by § 2255 is not rendered inadequate or ineffective merely because an
individual is procedurally barred from filing a § 2255 motion.
. . . . More specifically, § 2255 is inadequate and ineffective—and
§ 2241 may be utilized—when: (1) at the time of conviction, settled
law of this circuit or the Supreme Court established the legality of the
conviction; (2) subsequent to the prisoner’s direct appeal and first
§ 2255 motion, the substantive law changed such that the conduct of
which the prisoner was convicted is deemed not to be criminal; and
(3) the prisoner cannot satisfy the gatekeeping provisions of § 2255
because the new rule is not one of constitutional law.
Rice v. Rivera, 617 F.3d 802, 807 (4th Cir. 2010) (internal citations, quotation marks, and ellipsis
omitted). Here, Petitioner cannot show § 2255 is inadequate or ineffective because the substantive law
has not changed so that his conduct (conspiring to distribute cocaine) is no longer criminal.3 Thus,
Petitioner is not entitled to relief under § 2241, and the Court must dismiss his § 2241 petition.
Certificate of Appealability
A certificate of appealability will not issue absent “a substantial showing of the denial of a
constitutional right.” 28 U.S.C. § 2253(c)(2). When the district court denies relief on the merits, a
prisoner satisfies this standard by demonstrating reasonable jurists would find the court’s assessment
of the constitutional claims is debatable or wrong. Slack v. McDaniel, 529 U.S. 473, 484 (2000); see
Petitioner also requests that the Court “apply the principles enunciated by the Fourth Circuit Court of
Appeals in its decision in Surratt v. United States, 2015 W L 4591677 to the facts of his case.” ECF No. 9 at p. 2.
However, this decision no longer has precedential value because the Fourth Circuit granted a rehearing en banc. See
United States v. Surratt, 797 F.3d 240, 244 (4th Cir. 2015), reh’g en banc granted (Dec. 2, 2015); see generally
Fourth Cir. Loc. R. 35(c) (“Granting of rehearing en banc vacates the previous panel judgment and opinion[.]”). Of
note, the appeal in Surratt was eventually dismissed as moot before the Fourth Circuit reached the merits because
the President commuted the sentence being reviewed. United States v. Surratt, 855 F.3d 218 (4th Cir. 2017). In any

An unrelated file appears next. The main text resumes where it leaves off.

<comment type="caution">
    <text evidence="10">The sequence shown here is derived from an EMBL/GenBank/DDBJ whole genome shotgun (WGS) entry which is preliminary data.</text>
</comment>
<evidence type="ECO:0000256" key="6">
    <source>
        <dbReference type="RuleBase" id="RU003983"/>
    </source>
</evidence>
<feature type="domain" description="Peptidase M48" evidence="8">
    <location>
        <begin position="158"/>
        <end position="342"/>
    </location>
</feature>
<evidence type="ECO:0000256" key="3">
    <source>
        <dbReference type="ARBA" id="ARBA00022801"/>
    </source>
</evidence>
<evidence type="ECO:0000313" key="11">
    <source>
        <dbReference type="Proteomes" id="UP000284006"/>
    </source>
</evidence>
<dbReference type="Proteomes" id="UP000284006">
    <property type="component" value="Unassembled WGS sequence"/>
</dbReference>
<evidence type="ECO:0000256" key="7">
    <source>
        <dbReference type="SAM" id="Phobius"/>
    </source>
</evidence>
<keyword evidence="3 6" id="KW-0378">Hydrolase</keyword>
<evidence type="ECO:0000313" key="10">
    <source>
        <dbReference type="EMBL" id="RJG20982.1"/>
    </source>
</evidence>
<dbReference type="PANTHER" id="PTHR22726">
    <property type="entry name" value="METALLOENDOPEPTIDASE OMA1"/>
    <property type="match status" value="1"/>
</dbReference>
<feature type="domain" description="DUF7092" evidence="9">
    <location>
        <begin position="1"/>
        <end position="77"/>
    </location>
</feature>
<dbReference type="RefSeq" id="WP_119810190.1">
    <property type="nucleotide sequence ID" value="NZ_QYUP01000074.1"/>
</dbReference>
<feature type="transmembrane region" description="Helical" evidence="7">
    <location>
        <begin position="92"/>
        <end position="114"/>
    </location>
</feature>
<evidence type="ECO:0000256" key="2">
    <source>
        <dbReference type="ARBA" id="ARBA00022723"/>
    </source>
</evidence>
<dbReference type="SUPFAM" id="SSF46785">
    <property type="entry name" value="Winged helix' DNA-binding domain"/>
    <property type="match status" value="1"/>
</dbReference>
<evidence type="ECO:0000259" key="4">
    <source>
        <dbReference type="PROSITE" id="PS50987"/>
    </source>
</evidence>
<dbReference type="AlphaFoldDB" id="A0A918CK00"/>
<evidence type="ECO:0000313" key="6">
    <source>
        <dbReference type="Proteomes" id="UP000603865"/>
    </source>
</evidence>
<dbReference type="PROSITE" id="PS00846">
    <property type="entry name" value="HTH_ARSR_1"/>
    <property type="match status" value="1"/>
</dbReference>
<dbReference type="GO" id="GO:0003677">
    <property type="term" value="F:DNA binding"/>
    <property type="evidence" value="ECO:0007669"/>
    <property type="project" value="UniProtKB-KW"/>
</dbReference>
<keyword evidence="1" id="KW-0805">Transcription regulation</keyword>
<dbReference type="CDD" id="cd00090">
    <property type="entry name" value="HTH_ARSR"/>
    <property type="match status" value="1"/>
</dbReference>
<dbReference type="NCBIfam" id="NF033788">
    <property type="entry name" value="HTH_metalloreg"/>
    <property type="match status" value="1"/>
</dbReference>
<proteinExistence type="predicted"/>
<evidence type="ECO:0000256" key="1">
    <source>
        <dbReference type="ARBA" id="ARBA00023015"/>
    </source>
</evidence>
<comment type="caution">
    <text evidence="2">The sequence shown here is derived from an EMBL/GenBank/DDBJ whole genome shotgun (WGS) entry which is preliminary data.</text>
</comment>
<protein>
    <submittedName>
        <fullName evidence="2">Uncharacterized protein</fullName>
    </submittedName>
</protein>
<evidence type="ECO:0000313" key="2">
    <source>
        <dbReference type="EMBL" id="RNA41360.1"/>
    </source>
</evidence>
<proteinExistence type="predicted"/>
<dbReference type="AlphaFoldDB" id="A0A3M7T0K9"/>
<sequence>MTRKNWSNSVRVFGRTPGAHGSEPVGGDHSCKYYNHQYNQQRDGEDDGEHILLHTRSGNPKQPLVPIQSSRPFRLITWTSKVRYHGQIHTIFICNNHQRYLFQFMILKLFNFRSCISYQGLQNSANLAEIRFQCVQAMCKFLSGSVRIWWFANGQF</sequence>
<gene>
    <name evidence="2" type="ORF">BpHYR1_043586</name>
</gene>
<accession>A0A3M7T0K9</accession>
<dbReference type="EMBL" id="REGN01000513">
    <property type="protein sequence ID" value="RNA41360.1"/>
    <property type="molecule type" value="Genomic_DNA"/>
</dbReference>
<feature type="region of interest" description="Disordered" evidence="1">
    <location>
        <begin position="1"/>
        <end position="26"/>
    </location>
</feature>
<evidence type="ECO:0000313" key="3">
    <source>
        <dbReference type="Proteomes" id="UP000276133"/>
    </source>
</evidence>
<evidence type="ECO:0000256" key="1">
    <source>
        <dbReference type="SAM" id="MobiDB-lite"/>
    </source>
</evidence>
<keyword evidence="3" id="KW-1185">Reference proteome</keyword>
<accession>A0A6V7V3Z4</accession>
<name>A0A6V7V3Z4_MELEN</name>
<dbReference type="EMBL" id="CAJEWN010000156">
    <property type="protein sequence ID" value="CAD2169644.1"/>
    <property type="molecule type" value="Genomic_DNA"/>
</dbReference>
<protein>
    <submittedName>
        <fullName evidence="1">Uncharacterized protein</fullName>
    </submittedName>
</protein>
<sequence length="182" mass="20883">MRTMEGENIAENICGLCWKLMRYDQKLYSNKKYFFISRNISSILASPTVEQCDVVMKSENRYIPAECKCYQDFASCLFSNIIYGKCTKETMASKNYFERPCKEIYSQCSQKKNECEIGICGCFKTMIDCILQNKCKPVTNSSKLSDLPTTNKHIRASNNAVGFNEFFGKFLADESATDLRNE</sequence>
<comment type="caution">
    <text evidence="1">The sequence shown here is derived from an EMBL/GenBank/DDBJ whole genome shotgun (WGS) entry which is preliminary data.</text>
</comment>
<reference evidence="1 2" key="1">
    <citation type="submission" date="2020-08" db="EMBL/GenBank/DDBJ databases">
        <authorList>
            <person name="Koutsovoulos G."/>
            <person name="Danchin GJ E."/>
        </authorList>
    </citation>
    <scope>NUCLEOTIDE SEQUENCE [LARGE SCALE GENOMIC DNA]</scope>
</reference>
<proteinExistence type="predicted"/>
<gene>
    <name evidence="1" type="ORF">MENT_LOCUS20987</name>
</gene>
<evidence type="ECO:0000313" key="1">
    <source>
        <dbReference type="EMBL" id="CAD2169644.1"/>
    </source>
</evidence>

event, “[t]here is no analysis or discussion in Surratt indicating the Fourth Circuit considered finding the savings
clause unconstitutionally vague.” Byers v. Warden, 2017 W L 3725187, at *4 (E.D.N.C. Aug. 29, 2017).
Miller-El v. Cockrell, 537 U.S. 322, 336–38 (2003). When the district court denies relief on procedural
grounds, the prisoner must demonstrate both that the dispositive procedural ruling is debatable and that
the petition states a debatable claim of the denial of a constitutional right. Slack, 529 U.S. at 484–85.
In this case, the Court concludes Petitioner has not made the requisite showing of “the denial of a
constitutional right.” 28 U.S.C. § 2253(c)(2).
The Court has reviewed the entire record, including the § 2241 petition, the Magistrate Judge’s
R & R, and Petitioner’s objections. The Court has conducted a de novo review of those portions of the
R & R to which Petitioner objects. For the reasons stated in this Order and in the R & R, the Court
overrules Petitioner’s objections and adopts and incorporates the R & R [ECF No. 7] by reference.
Accordingly, the Court DISMISSES Petitioner’s § 2241 petition without prejudice and without
requiring Respondent to file an answer or return. The Court DENIES a certificate of appealability
because Petitioner has not made “a substantial showing of the denial of a constitutional right” under 28
U.S.C. § 2253(c)(2). The Court GRANTS Petitioner’s motion for leave to proceed in forma pauperis
[ECF No. 2].
IT IS SO ORDERED.
Florence, South Carolina
October 2, 2017
s/ R. Bryan Harwell
R. Bryan Harwell
United States District Judge